District court finds photograph was neither work for hire nor joint work, and that failure to plead defense of license waived defense.
Plaintiff Lelanie Foster, a freelance photographer, conducted a photo shoot for JJ Eyelashes, a business that produces silk eyelash extensions and owns several salons at which those eyelashes are made available for sale and custom fittings. JJ Eyelashes is owned by defendant Lashpia Corp., which employs defendants May Lee and Ericka Rodriguez. Although the initial purpose of the shoot was to generate photographs for use at JJ Eyelashes salons and on its website, Foster verbally agreed to the use of a retouched version of one of her photographs in a small-scale advertisement in Allure magazine, and agreed that the photograph would be Lashpia’s property for use in its marketing campaign. Several months later, the photograph appeared in a large-scale Allure advertisement as well as on a digital billboard in Times Square. Unable to reach an agreement with Lashpia regarding licensing fees, Foster registered a copyright in the work and filed suit for copyright infringement shortly thereafter. Defendants asserted as affirmative defenses that the photograph was a joint work among Foster, Lee, and Rodriguez, and was a work for hire by Lashpia—but failed to plead that Foster had granted them a license to use the photograph. Foster moved for partial summary judgment on defendants’ liability for infringement and defendants moved for partial summary judgment on Foster’s entitlement to statutory damages and attorney’s fees, and on Lee and Rodriguez not being personally liable for infringement.
The court granted Foster’s motion in part and awarded summary judgment to Foster as against Lashpia. As to the joint work defense, the court found no facts to support the conclusion that the photograph was intended to be a work of joint authorship. That Rodriguez contacted Foster to seek her permission to use the photograph in Allure strongly suggested that she regarded Foster as the sole author and defeated defendants’ claim that their purported “collaboration” demonstrated joint authorship. Moreover, the court held, Rodriguez’s contribution to the work, which consisted solely of selecting its subject matter, was not independently copyrightable. As to the work-for-hire defense, the court held that the photograph did not qualify as an “independent contractor” work for hire, which requires a written agreement—absent here—and noted that the doctrine does not apply to photographs generally. Nor did the facts demonstrate that Foster was employed by Lashpia so that the photograph qualified as an “employee” work for hire.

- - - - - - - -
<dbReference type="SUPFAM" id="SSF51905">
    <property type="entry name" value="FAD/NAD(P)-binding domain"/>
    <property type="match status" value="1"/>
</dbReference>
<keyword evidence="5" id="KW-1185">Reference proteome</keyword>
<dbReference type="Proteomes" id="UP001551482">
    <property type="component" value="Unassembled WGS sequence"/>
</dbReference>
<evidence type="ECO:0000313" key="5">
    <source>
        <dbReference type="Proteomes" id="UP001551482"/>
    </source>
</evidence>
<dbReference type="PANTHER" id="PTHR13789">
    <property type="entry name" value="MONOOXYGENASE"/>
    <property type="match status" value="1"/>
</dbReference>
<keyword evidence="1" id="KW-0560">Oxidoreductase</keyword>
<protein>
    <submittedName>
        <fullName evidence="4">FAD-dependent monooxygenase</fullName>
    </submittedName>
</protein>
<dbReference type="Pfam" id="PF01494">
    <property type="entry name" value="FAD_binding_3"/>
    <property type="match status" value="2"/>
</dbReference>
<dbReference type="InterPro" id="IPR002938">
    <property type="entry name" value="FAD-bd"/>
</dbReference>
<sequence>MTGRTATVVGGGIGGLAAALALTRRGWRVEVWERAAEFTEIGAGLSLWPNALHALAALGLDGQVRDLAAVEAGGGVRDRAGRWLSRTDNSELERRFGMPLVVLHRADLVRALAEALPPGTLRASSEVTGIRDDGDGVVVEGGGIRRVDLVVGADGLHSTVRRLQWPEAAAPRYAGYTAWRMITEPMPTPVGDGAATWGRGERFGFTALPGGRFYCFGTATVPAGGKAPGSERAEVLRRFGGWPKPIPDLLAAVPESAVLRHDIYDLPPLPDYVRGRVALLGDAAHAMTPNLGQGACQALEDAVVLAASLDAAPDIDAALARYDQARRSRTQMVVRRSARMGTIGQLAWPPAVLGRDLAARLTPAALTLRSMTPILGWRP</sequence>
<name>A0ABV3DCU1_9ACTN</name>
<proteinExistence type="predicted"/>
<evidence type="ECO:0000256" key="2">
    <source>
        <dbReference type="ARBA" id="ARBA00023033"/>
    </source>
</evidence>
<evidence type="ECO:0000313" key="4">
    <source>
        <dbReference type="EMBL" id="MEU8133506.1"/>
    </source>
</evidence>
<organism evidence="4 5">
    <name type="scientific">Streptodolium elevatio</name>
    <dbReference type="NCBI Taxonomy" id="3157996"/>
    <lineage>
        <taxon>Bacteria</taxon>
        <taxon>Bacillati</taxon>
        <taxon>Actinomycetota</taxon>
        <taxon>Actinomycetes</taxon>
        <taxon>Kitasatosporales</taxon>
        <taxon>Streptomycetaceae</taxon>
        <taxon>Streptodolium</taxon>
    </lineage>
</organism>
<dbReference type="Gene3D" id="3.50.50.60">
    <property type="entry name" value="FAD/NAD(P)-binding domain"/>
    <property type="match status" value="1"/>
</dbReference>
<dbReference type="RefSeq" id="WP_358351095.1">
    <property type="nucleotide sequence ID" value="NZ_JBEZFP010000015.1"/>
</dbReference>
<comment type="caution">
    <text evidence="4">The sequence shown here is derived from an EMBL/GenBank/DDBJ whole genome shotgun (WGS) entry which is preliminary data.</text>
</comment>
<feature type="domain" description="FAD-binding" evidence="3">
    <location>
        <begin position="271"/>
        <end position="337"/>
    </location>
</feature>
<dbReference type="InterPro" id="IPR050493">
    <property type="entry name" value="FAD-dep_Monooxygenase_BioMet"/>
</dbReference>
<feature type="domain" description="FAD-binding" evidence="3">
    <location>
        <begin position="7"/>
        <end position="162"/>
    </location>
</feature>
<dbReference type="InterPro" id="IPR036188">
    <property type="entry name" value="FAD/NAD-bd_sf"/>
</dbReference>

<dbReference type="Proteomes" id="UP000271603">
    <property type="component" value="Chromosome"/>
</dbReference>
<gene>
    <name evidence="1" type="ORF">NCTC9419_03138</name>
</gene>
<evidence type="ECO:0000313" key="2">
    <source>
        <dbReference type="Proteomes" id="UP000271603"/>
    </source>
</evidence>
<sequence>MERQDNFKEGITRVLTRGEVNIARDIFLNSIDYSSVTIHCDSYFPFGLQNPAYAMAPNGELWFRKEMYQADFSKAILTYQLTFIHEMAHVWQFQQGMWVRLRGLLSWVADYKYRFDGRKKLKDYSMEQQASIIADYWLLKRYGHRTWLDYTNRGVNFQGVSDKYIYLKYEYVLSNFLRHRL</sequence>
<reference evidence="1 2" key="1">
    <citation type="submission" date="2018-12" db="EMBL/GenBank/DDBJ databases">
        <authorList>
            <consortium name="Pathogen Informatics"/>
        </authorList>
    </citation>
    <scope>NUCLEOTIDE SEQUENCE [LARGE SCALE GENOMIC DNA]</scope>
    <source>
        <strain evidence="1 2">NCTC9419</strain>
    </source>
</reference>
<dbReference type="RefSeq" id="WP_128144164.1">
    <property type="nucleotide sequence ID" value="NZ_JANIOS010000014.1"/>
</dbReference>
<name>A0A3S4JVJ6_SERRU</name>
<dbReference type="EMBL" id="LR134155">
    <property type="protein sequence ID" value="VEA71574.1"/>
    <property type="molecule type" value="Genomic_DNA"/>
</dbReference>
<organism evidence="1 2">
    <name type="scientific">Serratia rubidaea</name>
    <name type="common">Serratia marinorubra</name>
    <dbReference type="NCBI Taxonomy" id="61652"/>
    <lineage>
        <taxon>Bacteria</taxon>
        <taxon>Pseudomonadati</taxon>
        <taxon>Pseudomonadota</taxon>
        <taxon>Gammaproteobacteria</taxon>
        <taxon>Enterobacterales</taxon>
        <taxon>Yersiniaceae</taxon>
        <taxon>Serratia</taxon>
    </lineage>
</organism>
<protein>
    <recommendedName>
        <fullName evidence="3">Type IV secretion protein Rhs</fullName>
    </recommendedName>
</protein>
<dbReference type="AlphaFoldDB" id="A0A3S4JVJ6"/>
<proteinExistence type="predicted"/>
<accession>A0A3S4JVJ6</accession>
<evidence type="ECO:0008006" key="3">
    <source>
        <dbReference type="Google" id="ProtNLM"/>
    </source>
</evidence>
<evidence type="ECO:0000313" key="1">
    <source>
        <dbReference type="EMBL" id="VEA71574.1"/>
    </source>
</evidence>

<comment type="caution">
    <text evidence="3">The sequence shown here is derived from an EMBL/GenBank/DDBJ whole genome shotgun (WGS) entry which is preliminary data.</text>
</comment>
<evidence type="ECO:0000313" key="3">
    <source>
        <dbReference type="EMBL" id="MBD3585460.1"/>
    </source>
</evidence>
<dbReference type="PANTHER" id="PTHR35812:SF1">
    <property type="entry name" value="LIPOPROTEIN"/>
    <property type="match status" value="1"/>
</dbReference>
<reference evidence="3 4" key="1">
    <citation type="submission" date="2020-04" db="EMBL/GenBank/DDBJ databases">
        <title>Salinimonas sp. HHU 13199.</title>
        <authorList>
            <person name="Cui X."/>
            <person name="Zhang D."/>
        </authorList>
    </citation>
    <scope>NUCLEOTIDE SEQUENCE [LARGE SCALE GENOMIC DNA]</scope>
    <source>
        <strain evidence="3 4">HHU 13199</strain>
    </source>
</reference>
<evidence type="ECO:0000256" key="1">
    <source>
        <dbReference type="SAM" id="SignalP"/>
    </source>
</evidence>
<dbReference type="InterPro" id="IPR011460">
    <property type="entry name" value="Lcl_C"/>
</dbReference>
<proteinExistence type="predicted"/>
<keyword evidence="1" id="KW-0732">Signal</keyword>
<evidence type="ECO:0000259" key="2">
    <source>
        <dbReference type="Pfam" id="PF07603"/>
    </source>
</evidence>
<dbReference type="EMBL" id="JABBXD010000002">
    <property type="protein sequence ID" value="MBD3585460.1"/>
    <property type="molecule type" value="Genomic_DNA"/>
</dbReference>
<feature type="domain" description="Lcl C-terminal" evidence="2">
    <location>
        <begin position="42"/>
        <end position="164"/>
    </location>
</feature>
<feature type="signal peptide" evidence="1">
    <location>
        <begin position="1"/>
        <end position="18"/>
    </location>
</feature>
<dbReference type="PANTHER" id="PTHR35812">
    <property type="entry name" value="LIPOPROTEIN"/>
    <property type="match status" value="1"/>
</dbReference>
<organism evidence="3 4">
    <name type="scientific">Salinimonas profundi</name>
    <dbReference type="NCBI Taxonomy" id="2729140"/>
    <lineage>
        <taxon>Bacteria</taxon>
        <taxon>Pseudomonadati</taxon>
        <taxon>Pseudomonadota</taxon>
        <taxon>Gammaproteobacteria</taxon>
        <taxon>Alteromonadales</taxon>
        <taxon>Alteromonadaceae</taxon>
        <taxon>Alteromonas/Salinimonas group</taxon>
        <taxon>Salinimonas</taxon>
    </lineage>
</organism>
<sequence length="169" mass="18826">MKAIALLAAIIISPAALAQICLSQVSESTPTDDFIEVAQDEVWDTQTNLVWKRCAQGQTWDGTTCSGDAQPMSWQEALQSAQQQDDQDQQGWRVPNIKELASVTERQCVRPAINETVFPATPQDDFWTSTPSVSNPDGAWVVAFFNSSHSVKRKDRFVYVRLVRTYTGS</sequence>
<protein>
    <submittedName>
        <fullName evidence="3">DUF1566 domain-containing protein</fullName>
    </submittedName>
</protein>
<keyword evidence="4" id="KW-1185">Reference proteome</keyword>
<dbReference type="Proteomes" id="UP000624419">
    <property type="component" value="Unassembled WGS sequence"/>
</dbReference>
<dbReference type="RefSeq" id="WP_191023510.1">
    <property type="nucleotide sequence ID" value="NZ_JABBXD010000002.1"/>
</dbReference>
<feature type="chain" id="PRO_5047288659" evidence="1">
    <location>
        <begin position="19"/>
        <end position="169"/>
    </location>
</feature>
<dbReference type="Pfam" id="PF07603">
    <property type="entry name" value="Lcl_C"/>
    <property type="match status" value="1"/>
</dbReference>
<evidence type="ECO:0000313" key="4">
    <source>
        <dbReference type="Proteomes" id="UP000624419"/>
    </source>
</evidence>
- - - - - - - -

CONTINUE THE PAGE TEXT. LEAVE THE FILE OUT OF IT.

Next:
Defendants, in their reply memorandum in support of their own motion, contended that they had an unrestricted license to use the photograph, as Foster had orally granted permission for its use. The court held, however, that because license is an affirmative defense, defendants were required to plead it in their Answer. By failing to do so—or seeking leave to amend their Answer—defendants forfeited the license defense. The court declined to excuse defendants’ failure to plead a license on the basis that doing so would prejudice Foster. Relying on defendants’ failure to plead the defense while discovery was open, Foster had not deposed Lee or Rodriguez and had not focused on establishing the precise scope of the permission she granted with respect to the photograph’s use. Foster therefore had neither notice of the defense nor an adequate opportunity to respond thereto.
The court denied Foster’s motion as against Lee and Rodriguez, holding that a reasonable juror would not be required to believe the facts presented regarding their supervision over the infringing use and their financial interest in the exploitation of Foster’s copyright. It declined, however, to consider the question of Lee’s and Rodriguez’s personal liability for the purpose of defendants’ motion, as defendants failed to raise this argument until their reply papers and therefore forfeited it. Ultimately, the court denied defendants’ motion in full, on the basis that disputed issues of fact remained as to whether the photograph was first published less than three months before Foster’s copyright registration, which would entitle her to statutory damages and attorney’s fees.